- The Washington Times - Saturday, July 26, 2008

PITTSBURGH | Randy Pausch, the Carnegie Mellon University computer scientist whose “last lecture” about facing terminal cancer became an Internet sensation and a best-selling book, died Friday. He was 47.

Mr. Pausch died at his home in Chesapeake, Va., said Jeffrey Zaslow, a Wall Street Journal writer who co-wrote Mr. Pausch’s book. Mr. Pausch and his family had moved there last fall to be closer to his wife’s relatives.

Mr. Pausch was diagnosed with incurable pancreatic cancer in September 2006. His popular last lecture at Carnegie Mellon in September 2007 garnered international attention and was viewed by millions on the Internet.

In it, Mr. Pausch celebrated living the life he had always dreamed of instead of concentrating on impending death.

“The lecture was for my kids, but if others are finding value in it, that is wonderful,” he wrote on his Web site. “But rest assured; I’m hardly unique.”

The book “The Last Lecture” leaped to the top of the nonfiction best-seller lists after its publication in April and remains there this week. The book deal was reported to be worth more than $6 million.

Mr. Pausch said he dictated the book to Mr. Zaslow by cell phone, and Mr. Zaslow recalled Friday that he was “strong and funny” during their collaboration.

“It was the most fun 53 days of my life because it was like a performance,” Mr. Zaslow said. “It was like getting 53 extra lectures.”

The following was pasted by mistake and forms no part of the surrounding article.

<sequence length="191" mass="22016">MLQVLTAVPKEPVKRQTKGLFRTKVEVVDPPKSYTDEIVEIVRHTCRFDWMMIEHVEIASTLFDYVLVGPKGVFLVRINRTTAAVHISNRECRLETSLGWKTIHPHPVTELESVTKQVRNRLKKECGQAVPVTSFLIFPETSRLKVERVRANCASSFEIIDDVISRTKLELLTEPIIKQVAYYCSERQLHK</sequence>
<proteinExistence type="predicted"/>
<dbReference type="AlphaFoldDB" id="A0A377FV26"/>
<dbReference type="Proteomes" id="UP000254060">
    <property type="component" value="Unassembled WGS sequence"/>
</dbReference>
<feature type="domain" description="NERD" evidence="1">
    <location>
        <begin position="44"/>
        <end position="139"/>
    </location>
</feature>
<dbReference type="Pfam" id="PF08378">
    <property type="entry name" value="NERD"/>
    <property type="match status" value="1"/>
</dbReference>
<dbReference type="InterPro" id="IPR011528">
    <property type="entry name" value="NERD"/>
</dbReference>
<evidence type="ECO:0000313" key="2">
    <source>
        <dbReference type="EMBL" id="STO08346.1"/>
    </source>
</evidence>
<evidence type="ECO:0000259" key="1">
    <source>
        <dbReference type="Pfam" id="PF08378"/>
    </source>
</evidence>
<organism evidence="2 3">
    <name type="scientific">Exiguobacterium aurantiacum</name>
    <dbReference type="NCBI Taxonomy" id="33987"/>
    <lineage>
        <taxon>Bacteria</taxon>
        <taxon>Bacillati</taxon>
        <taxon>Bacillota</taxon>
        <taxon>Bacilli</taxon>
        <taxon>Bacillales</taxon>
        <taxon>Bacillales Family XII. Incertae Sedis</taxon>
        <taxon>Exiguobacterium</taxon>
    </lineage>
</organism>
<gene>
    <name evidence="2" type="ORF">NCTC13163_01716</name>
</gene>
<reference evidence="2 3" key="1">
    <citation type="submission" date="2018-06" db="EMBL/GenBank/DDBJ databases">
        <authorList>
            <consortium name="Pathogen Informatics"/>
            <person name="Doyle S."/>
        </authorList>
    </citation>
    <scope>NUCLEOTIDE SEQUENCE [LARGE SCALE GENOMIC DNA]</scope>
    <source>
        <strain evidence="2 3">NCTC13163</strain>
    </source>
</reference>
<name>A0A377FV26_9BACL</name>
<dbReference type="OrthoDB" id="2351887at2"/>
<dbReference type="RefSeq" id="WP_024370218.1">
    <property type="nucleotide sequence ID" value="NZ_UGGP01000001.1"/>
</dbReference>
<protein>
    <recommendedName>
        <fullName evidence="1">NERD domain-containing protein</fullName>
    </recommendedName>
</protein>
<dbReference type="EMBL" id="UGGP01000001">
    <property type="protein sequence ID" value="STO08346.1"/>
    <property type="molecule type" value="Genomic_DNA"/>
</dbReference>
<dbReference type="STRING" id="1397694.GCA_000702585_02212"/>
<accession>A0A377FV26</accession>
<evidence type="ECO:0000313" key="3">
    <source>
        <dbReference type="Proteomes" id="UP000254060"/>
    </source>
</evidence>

He recalled that Mr. Pausch became emotional when they worked on the last chapter because that to him was the “end of the lecture, the book, his life.”

At Carnegie Mellon, Mr. Pausch was a professor of computer science, human-computer interaction and design, and was recognized as a pioneer of virtual reality research. On campus, he became known for his flamboyance and showmanship as a teacher and mentor.

The speech last fall was part of a series Carnegie Mellon called “the Last Lecture,” where professors were asked to think about what matters to them most and give a hypothetical final talk. The name of the lecture series was changed to “Journeys” before Mr. Pausch spoke, something he joked about in his lecture.

“I thought, damn, I finally nailed the venue and they renamed it,” he said.

He told the packed auditorium he fulfilled almost all his childhood dreams - being in zero gravity, writing an article in the World Book Encyclopedia and working with the Walt Disney Co.

The one that eluded him? Playing in the National Football League.

Mr. Pausch is survived by his wife, Jai, and their three children, Dylan, Logan and Chloe; his mother, Virginia Pausch, of Columbia, Md.; and a sister, Tamara Mason, of Lynchburg, Va.

In a statement Friday, his wife thanked those who sent messages of support and said her husband was proud that his lecture and book “inspired parents to revisit their priorities, particularly their relationships with their children.”

Associated Press writer Ramesh Santanam contributed to this article.

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